Durrës Roman Baths

Durrës, Albania

The Roman baths of Durrës, dating back to the first century AD, were discovered in the 1960s, during the excavations that also revealed more of the amphitheatre. The ruins are situated just off the big square at the back of the Alexsander Moisiu Theatre, and entrance is free. The pool, 7 metres long by 5 metres wide, was heated by a hypocaust, a form of early central heating used in Roman baths across the empire. Naturally, the furnace that heated the pool was expensive and labour-intensive to run, and so the presence of the baths in Durrës indicates that it was a settlement of some considerable wealth.



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Founded: 0-100 AD
Category: Prehistoric and archaeological sites in Albania

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4.1/5 (based on Google user reviews)

User Reviews

Gaby Gancea (5 months ago)
A lot of history here. If you go to the street above the amphitheater, you can have an ample view of the complex. Worth going there.
Amila (7 months ago)
Nice and interesting place to explore. Entrance is 300 lek per person, but is really poorly maintained. It's full of trash and garbage and lights are broken. There are very few explanations, but you can spend 15-20 min here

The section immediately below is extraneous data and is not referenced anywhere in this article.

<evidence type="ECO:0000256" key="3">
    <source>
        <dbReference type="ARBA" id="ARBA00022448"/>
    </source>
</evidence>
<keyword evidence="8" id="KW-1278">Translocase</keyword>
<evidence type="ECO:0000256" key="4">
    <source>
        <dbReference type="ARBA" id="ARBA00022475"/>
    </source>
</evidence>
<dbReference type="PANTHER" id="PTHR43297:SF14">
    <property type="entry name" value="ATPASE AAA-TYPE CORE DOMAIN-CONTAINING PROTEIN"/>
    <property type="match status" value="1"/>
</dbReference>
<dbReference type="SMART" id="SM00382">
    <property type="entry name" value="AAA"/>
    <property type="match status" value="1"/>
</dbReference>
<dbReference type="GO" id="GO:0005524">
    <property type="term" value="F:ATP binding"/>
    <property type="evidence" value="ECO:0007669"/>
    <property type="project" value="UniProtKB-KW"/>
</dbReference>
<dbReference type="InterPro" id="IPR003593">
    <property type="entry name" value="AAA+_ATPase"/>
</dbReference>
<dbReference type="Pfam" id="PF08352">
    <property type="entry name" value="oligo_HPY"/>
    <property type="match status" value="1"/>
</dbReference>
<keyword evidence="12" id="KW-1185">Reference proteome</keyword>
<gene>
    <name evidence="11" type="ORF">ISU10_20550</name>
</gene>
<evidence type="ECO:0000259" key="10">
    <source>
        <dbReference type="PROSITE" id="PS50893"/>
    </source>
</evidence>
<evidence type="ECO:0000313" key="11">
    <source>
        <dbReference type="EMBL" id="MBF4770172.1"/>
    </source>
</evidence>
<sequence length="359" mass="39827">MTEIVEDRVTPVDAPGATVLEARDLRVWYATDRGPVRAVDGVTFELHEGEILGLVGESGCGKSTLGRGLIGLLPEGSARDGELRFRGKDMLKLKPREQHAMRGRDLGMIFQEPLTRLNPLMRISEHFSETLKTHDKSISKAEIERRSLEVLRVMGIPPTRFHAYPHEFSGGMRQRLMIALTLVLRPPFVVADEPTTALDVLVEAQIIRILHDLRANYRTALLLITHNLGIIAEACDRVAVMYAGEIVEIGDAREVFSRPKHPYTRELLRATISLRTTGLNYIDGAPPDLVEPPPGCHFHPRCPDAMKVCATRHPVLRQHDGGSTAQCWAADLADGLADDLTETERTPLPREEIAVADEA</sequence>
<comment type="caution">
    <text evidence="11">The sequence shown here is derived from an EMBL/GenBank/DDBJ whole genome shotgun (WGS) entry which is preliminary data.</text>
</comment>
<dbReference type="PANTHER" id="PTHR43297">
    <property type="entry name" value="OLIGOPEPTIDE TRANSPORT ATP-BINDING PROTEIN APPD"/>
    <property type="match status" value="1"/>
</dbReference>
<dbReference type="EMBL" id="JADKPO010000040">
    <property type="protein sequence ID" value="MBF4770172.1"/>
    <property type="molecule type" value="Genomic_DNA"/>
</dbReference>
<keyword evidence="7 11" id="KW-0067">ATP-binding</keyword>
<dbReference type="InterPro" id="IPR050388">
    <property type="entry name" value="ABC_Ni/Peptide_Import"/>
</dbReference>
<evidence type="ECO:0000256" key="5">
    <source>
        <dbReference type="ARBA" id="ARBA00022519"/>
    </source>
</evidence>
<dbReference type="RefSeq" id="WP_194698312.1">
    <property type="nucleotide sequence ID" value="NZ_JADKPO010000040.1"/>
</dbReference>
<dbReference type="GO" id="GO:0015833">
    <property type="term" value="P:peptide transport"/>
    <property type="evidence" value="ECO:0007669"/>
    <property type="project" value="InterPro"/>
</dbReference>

Hovhannes Minasyan (9 months ago)
The Durrës Amphitheatre is an ancient marvel that transports visitors back in time to the heart of Roman civilization. This remarkably preserved archaeological site, located near the shores of the Adriatic Sea, is a testament to the grandeur of the past. The amphitheatre's construction, dating back to the 2nd century AD, was once capable of accommodating up to 20,000 spectators for various events and gladiatorial contests. Its massive stone walls and tiered seating create an awe-inspiring atmosphere, and the underground chambers, once used for staging and animal housing, provide a fascinating glimpse into the logistical aspects of ancient entertainment. Whether you're a history enthusiast or simply appreciate the beauty of ancient architecture, the Durrës Amphitheatre is a must-visit destination that evokes the grandeur of a bygone era.
Harvey Thiessen (9 months ago)
This ancient amphitheatre from 2nd century still needs a lot of archeological work but it's former glory is evident and it's intertwined history with Christianity is evident.
Michał Kulikowski (10 months ago)
One of the best place to see in Durres. Few small and bigger chambers, pretty huge place - easily up to 30min of walking. You can pay in local currency or in euros.
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